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Big Ideas: Think 360 Arts Launches Online Arts Education Series

Denver playwright, director and filmmaker donnie l. betts participates in Think 360 Arts Teaching Artist TV.EXPAND
Denver playwright, director and filmmaker donnie l. betts participates in Think 360 Arts Teaching Artist TV.
Think 360 Arts

When it became clear that Colorado would be facing months of stay-at-home and safer-at-home orders, that schools would be shut down at least through May and many summer camps would be canceled, Think 360 Arts for Learning started looking for new ways to serve its community of educators.

"It was evident that many people were turning to the arts for peace and comfort, to connect with others and make meaning of this mess we suddenly found ourselves in," recalls Jennifer Olson, executive director of the nearly sixty-year-old nonprofit.  "As a community-based organization, we started by connecting with our contacts at partnering organizations — schools, preschools, libraries and facilities that serve older adults — and learning more about what they were experiencing and what they needed. We didn't want our response to be knee-jerk, and we wanted it to be, above all, useful. We were especially thinking of teachers, who were pivoting to distance learning overnight and didn't need one more platform thrown at them."

The group also connected with the seventy-plus artists who work there to find out more about what opportunities they saw and ways they might be able to collaborate with the organization.

On April 10, Think 360 Arts did its first online program, a Creative Learning Lab. The professional development program for educators was led by social artist Andrea Moore, who hosted a wellness workshop with more than fifty participants. The group scheduled more workshops with Andrea Asali, Bianca Mikahn and donnie l. betts.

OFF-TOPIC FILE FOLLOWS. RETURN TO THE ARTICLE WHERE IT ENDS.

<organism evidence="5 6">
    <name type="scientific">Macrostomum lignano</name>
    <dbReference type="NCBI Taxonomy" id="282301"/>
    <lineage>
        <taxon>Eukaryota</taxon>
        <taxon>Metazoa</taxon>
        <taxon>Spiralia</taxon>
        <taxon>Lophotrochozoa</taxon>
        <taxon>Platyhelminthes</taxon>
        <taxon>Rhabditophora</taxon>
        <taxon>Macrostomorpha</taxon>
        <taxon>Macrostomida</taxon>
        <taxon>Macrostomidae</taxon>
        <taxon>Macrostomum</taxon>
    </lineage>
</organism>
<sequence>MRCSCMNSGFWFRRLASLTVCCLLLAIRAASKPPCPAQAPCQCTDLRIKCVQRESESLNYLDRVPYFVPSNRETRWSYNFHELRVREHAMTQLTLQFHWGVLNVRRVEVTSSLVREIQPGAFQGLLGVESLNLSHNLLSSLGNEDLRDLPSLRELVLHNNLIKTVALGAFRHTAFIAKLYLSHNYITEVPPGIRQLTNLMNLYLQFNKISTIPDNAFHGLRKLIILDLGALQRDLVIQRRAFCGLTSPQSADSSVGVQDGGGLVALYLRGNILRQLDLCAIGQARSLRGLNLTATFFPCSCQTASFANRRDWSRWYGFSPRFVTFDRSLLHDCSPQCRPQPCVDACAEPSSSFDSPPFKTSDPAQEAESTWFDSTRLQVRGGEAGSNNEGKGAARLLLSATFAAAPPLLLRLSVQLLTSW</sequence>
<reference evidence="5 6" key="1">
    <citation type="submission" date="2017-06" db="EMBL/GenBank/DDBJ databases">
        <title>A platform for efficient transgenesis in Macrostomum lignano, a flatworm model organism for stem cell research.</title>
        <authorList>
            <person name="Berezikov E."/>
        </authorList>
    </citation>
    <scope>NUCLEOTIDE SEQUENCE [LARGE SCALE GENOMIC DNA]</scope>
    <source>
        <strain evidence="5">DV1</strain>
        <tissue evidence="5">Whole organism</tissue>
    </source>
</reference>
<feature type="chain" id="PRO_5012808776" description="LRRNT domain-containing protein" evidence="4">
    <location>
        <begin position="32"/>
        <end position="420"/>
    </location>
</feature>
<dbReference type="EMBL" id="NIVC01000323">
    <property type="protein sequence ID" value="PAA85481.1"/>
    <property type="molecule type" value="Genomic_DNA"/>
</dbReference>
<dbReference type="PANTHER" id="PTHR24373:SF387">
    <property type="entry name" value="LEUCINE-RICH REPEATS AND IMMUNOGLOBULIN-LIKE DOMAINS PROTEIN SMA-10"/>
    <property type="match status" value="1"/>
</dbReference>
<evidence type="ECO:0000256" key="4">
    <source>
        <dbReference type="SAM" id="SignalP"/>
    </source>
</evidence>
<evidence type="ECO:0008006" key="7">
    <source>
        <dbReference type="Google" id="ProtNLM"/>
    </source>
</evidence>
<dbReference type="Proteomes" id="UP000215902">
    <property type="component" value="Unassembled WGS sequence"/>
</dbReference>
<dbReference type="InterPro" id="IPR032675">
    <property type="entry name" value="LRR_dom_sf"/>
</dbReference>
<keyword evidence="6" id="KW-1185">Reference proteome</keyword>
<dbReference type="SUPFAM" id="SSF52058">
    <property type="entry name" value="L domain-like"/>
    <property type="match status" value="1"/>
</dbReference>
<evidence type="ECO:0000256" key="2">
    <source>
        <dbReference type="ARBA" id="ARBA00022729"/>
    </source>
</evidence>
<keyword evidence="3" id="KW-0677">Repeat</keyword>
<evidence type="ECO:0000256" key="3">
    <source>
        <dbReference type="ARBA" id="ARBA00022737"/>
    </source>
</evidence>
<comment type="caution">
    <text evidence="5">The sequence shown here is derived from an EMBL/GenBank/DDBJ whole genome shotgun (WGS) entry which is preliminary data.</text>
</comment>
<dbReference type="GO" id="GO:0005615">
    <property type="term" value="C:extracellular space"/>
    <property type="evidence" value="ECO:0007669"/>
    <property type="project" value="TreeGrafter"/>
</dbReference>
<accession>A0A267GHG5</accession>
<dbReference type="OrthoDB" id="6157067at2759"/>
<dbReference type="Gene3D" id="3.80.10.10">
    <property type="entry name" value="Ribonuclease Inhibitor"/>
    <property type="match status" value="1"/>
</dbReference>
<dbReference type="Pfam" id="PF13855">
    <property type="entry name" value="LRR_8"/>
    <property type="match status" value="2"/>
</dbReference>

"All programming became about using artistic practices as tools for living through this strange time," explains Olson. "We made all of this free of charge."

The group also brought its Creative Aging programming — which brings arts resources to older adults  — online, and offered live and pre-recorded video workshops along with to-go Art Boxes created in partnership with the Denver Public Library.

"One thing we heard from our school district partners at DPS was that teachers needed content they could easily assign to their students," explains Olson. "That was the inspiration for Think 360 Arts Teaching Artist TV. Teaching Artist TV is funded by Colorado Creative Industries and is a free and accessible online platform designed to support ongoing art education efforts in our community. If you visit our website, you'll find 25 lessons from 17 different artists, many of them well known in Denver and beyond. Artists are listed alphabetically, with each lesson speaking to a different age range, grade level and art form."

Each video includes a study guide with the lesson's main points, a step-by-step plan for completing lessons, teaching tips and more.

"What really strikes me most about this format of digital learning and arts education is the intimacy, brought on by a tremendous amount of passion and enthusiasm from our artists," says Olson. "When you watch the video, you feel like you’re receiving an intimate, one-on-one art lesson."

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Offerings include betts's Create a Life Story, Nicole Banowetz's Animal Architecture, Patti Smithsonian's Toy Theater and Tony Ortega's Animalitos (in English and Spanish).

While the programming is geared toward teachers working with young people, anybody interested in arts and culture can explore the resources.

"Families can complete lessons together; parents can use them to keep kids learning and having fun once school's out," says Olson. "Most of the artists on our roster are also available for custom programs via teleconferencing as well, which we are promoting to help keep artists employed. You can sign up for our newsletter to stay in the loop."

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